eaton’s picture

In conclusion:

  1. Blog module is not going anywhere in D7.
  2. Boris is right (and has been since 2004).
  3. Everyone wants something useful when they download Drupal.
  4. In the near future, install profile packaging will make it possible to satisfy those people while maintaining a smaller framework.
  5. Until that capability is in place, culling core modules is a mistake.
kevinquillen’s picture

"drupal only as a framework -> no that's the wrong way"

I think of Drupal as a framework actually. I don't feel stuck in a box when I install it, much like I have with WP or other systems. If something doesn't exist, I bring up the API and get down to it. Of course I am a a developer, not a themer though.

"a new other named or a current framework (zend, cake etc.)"

Would disagree here.. that would mean the entire community would need to learn this as well in order to contribute. My guess is it would cut off a lot of contributors pretty quick.

One of the biggest things about Drupal is its not a part of something like Cake, CodeIgniter, Zend etc. It allows, right from the start, anyone familiar with PHP to begin changing the system or extending it without learning a framework AND the application API. Not to mention if the framework changed, Drupal codebase may be affected, etc etc etc. In my opinion keeping it simple has allowed folks who aren't hardcore programmers to contribute, thus in turn, others pick up and add on to it too.

Why do you say 'OOP is a professional feature' when you reiterated that you are a themer not a programmer?

laura s’s picture

The heart of the discussion seems settled for the moment. I wanted to reply to @sepeck:

where on drupal.org is a profile with blog module equivalent configuration? Please do not dismiss me as 'legacy thinking for things that are not mature enough yet. Replacing something that currently 'just works' as is with something imaginary is fail.

I wasn't saying you're "legacy thinking" but that the core structures when it comes to blog module (and some others) truly are manifestations of legacy thinking, unchanged and unchanging in core. No offense was intended.

What I'm saying is that Drupal is exceptional, but blog module is one area where the current approach, which is pretty much unchanged in the 5 years I've been working with Drupal, does not generally suffice for what people want when they say "blog". (What's more, blogs are not part of every Drupal project. I wonder if they're even in a majority of Drupal sites.) There's also the confusion factor. As noted above, a single-user site owner would not want to use blog module, and would only be confused by a module that really is just a pre-made content type with a built-in, taxonomy-like river-of-news viewing structure, that's all. That person would be better off defining a new content type and using Views. And all the other bloggy stuff people want -- from wysiwyg to social bookmarking to retweet/digg widgets to embedding images -- they will have to hunt down, download or checkout, install and configure.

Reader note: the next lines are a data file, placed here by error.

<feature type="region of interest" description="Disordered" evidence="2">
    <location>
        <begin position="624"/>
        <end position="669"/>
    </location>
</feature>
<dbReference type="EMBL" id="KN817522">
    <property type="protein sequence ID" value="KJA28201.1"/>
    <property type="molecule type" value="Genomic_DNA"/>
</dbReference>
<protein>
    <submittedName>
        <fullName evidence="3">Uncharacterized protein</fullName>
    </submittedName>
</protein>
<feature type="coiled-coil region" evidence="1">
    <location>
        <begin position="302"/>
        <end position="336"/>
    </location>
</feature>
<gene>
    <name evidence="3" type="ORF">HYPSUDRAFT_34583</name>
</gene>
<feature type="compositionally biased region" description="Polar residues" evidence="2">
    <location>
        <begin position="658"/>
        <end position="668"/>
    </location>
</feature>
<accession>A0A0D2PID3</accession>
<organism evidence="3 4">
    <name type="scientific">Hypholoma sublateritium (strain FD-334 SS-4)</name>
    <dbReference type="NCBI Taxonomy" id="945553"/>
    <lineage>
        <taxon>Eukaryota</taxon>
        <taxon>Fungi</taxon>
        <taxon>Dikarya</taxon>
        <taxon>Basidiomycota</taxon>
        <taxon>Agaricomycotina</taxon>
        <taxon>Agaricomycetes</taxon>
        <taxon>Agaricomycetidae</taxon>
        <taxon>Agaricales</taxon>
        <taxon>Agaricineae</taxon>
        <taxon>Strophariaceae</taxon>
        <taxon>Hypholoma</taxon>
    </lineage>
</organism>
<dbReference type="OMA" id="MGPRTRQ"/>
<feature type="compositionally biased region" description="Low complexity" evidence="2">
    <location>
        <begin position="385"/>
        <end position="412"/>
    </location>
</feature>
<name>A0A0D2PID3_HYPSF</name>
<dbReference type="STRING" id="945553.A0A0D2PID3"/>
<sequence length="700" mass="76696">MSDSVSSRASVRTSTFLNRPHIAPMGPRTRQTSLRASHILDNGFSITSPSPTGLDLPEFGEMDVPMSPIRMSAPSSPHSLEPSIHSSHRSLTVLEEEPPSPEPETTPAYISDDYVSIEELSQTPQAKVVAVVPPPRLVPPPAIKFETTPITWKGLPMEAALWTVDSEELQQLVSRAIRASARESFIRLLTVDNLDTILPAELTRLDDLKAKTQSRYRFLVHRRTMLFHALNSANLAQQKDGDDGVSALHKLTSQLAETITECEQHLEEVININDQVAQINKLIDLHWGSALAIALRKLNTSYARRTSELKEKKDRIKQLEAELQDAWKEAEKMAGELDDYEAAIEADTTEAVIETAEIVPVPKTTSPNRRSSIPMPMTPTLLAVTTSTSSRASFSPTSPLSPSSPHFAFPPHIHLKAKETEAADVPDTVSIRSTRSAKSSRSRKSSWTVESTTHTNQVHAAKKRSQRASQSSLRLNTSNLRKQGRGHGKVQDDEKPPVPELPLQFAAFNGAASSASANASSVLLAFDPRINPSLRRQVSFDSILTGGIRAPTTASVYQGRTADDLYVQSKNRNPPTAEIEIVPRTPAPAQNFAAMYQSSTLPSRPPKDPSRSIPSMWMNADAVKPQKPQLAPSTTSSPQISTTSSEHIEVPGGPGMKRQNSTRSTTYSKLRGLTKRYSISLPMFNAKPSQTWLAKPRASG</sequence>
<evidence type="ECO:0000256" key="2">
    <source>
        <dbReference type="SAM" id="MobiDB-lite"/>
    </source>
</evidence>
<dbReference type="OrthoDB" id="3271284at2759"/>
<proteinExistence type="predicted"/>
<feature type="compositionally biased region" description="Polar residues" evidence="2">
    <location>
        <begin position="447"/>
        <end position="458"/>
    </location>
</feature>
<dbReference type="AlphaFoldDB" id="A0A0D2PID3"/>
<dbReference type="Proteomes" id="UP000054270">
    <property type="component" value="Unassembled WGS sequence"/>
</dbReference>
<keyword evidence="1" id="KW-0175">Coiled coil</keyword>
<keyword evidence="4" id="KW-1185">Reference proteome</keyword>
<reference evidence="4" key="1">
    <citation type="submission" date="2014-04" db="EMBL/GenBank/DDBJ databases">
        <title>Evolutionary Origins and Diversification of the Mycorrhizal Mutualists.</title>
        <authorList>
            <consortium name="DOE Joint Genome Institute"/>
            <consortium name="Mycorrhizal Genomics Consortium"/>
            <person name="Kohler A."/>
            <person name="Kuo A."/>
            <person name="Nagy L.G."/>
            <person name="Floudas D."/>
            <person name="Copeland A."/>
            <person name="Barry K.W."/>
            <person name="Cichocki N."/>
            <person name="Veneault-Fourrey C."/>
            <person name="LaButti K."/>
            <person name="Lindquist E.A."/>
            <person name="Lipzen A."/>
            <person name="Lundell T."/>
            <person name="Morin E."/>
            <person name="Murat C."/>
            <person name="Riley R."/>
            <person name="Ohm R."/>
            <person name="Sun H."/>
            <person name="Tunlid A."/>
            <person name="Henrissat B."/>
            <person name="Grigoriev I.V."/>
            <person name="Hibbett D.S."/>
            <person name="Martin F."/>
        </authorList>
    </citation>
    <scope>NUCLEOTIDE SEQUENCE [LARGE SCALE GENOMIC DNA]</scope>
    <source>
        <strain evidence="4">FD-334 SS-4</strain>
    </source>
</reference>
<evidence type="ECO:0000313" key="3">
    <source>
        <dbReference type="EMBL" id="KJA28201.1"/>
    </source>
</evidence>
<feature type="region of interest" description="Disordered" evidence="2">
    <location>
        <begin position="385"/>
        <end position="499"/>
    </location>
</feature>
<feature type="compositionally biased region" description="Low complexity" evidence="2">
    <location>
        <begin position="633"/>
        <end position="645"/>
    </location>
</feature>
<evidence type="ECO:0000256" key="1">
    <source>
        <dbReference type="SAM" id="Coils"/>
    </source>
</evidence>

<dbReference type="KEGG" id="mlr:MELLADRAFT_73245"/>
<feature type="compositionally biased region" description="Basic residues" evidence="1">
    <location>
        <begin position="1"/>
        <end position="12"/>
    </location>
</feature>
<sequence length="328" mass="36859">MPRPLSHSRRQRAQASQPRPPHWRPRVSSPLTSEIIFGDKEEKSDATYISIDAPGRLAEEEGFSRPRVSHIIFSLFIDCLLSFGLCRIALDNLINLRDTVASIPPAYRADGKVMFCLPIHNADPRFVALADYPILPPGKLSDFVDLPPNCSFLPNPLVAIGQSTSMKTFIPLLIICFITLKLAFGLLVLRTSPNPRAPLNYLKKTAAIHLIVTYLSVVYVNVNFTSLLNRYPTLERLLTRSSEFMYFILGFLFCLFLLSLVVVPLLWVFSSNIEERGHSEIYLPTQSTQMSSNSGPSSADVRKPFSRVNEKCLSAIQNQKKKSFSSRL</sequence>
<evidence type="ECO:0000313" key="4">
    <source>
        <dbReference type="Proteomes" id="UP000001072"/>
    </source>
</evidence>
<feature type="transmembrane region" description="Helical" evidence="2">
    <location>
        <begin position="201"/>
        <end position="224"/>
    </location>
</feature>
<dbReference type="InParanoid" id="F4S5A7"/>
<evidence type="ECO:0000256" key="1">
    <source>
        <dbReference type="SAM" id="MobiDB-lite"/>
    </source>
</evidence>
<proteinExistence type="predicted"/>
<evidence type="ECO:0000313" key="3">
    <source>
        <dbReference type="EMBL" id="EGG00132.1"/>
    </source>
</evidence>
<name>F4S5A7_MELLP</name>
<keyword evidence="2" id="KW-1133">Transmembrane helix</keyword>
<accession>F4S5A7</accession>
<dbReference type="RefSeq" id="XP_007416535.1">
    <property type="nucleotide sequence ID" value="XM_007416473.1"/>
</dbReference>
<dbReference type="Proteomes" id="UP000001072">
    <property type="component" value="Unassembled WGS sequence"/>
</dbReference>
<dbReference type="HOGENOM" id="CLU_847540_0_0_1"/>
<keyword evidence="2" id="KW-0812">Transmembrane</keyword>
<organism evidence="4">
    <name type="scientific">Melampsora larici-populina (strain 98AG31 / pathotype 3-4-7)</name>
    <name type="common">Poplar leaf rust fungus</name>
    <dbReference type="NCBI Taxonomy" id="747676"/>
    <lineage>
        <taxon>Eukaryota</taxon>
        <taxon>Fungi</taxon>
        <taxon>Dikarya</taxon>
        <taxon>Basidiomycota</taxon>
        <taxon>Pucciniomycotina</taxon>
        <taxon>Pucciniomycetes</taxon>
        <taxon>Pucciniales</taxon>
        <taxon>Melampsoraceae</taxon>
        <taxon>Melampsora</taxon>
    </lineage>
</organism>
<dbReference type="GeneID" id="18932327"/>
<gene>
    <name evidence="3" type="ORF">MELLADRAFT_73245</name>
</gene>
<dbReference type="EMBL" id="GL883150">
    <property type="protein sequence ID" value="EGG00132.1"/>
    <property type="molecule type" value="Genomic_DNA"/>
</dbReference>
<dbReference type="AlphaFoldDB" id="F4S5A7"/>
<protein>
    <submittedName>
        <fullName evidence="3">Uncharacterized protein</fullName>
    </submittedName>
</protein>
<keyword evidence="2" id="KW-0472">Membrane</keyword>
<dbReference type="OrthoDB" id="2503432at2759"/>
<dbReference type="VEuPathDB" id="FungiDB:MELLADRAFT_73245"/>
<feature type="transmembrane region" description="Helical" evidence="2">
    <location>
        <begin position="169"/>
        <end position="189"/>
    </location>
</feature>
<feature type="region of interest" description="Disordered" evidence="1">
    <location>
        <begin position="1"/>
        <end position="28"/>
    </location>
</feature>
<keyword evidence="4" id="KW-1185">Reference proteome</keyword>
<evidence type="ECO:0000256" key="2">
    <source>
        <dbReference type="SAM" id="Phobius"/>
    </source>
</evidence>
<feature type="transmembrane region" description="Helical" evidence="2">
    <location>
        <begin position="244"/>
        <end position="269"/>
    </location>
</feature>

And it's that last part that's the crux of the issue, I feel. It's the extendability of core that needs the love, rather than protectionism about blog module. And yes, we're just at the beginning and pushing for this in D7 was too early. But Drupal's great power in flexibility and extensibility can become more accessible and powerful with a shift towards a small, lightweight core that provides tools for structuring (taxonomy, users, permissioning, nodes, files management...), combined with a usable, easily manageable ways to extend and enable added functionalities from contrib. I am extremely excited about the excitement about smallcore. The fact that some of the sharpest people in this community are focused on it gives me great comfort and inspiration.

And yes, with open issues for D7 still demanding attention, all the focus here may seem out of place. But for a project without roadmaps, pseudo-roadmaps for the next Drupal release tend to appear and start to solidify early. People aren't buzzing about smallcore because it's not relevant, but because it is. And it will take time. And sometimes, just sometimes, long threads like this are important hashings out of ideas.

I expect there will be many blog posts about this. (Apt or ironic, that?) I'll shut up here now (yay!) and move my discussion into that arena.

sepeck’s picture

@ laura s -

but that the core structures when it comes to blog module (and some others) truly are manifestations of legacy thinking, unchanged and unchanging in core. No offense was intended.

But I am not thinking that or saying that. You and the others are proposing to just remove it with what I view are not acceptable methods.

#53 - We have Niklp adding this weird begging chastising rant of just 'take it out' because #smallcore rules all and some documentation fairy will solve that. Smallcore being something many have not heard of and per planet posts seems rather divided and confused on it's goals and missions so it's advocates are merely confusing people now.